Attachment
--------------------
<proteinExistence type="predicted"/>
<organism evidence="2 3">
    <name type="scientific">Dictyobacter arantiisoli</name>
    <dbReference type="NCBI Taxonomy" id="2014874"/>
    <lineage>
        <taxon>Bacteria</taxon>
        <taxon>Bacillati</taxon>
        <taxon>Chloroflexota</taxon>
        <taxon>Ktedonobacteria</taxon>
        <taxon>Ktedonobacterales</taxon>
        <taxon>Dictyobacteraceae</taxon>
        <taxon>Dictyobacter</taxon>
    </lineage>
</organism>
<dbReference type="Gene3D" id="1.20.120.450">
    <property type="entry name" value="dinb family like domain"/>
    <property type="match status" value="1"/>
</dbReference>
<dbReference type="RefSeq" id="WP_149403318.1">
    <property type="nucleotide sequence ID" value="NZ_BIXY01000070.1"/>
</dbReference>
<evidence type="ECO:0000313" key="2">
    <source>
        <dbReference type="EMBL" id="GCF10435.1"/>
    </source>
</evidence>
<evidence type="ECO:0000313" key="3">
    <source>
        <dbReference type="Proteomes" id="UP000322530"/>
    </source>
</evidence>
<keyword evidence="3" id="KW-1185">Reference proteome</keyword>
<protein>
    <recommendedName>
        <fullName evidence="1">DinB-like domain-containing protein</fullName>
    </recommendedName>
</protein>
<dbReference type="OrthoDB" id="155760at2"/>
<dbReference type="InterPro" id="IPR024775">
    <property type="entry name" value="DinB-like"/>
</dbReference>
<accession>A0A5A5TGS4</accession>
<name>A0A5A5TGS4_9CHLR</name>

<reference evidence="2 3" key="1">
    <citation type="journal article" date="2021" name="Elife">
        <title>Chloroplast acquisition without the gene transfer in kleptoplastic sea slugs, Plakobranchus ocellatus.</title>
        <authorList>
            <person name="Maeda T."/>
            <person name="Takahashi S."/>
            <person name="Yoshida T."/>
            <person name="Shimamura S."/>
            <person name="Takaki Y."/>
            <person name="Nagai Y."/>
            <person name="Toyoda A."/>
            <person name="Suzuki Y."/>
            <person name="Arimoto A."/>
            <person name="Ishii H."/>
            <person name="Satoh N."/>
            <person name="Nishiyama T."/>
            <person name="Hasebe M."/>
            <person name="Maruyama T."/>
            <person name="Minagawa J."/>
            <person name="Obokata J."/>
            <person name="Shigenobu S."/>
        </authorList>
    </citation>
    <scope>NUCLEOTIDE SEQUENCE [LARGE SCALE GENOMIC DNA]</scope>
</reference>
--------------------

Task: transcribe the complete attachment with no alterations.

<proteinExistence type="predicted"/>
<organism evidence="2 3">
    <name type="scientific">Dictyobacter arantiisoli</name>
    <dbReference type="NCBI Taxonomy" id="2014874"/>
    <lineage>
        <taxon>Bacteria</taxon>
        <taxon>Bacillati</taxon>
        <taxon>Chloroflexota</taxon>
        <taxon>Ktedonobacteria</taxon>
        <taxon>Ktedonobacterales</taxon>
        <taxon>Dictyobacteraceae</taxon>
        <taxon>Dictyobacter</taxon>
    </lineage>
</organism>
<dbReference type="Gene3D" id="1.20.120.450">
    <property type="entry name" value="dinb family like domain"/>
    <property type="match status" value="1"/>
</dbReference>
<dbReference type="RefSeq" id="WP_149403318.1">
    <property type="nucleotide sequence ID" value="NZ_BIXY01000070.1"/>
</dbReference>
<evidence type="ECO:0000313" key="2">
    <source>
        <dbReference type="EMBL" id="GCF10435.1"/>
    </source>
</evidence>
<evidence type="ECO:0000313" key="3">
    <source>
        <dbReference type="Proteomes" id="UP000322530"/>
    </source>
</evidence>
<keyword evidence="3" id="KW-1185">Reference proteome</keyword>
<protein>
    <recommendedName>
        <fullName evidence="1">DinB-like domain-containing protein</fullName>
    </recommendedName>
</protein>
<dbReference type="OrthoDB" id="155760at2"/>
<dbReference type="InterPro" id="IPR024775">
    <property type="entry name" value="DinB-like"/>
</dbReference>
<accession>A0A5A5TGS4</accession>
<name>A0A5A5TGS4_9CHLR</name>

<reference evidence="2 3" key="1">
    <citation type="journal article" date="2021" name="Elife">
        <title>Chloroplast acquisition without the gene transfer in kleptoplastic sea slugs, Plakobranchus ocellatus.</title>
        <authorList>
            <person name="Maeda T."/>
            <person name="Takahashi S."/>
            <person name="Yoshida T."/>
            <person name="Shimamura S."/>
            <person name="Takaki Y."/>
            <person name="Nagai Y."/>
            <person name="Toyoda A."/>
            <person name="Suzuki Y."/>
            <person name="Arimoto A."/>
            <person name="Ishii H."/>
            <person name="Satoh N."/>
            <person name="Nishiyama T."/>
            <person name="Hasebe M."/>
            <person name="Maruyama T."/>
            <person name="Minagawa J."/>
            <person name="Obokata J."/>
            <person name="Shigenobu S."/>
        </authorList>
    </citation>
    <scope>NUCLEOTIDE SEQUENCE [LARGE SCALE GENOMIC DNA]</scope>
</reference>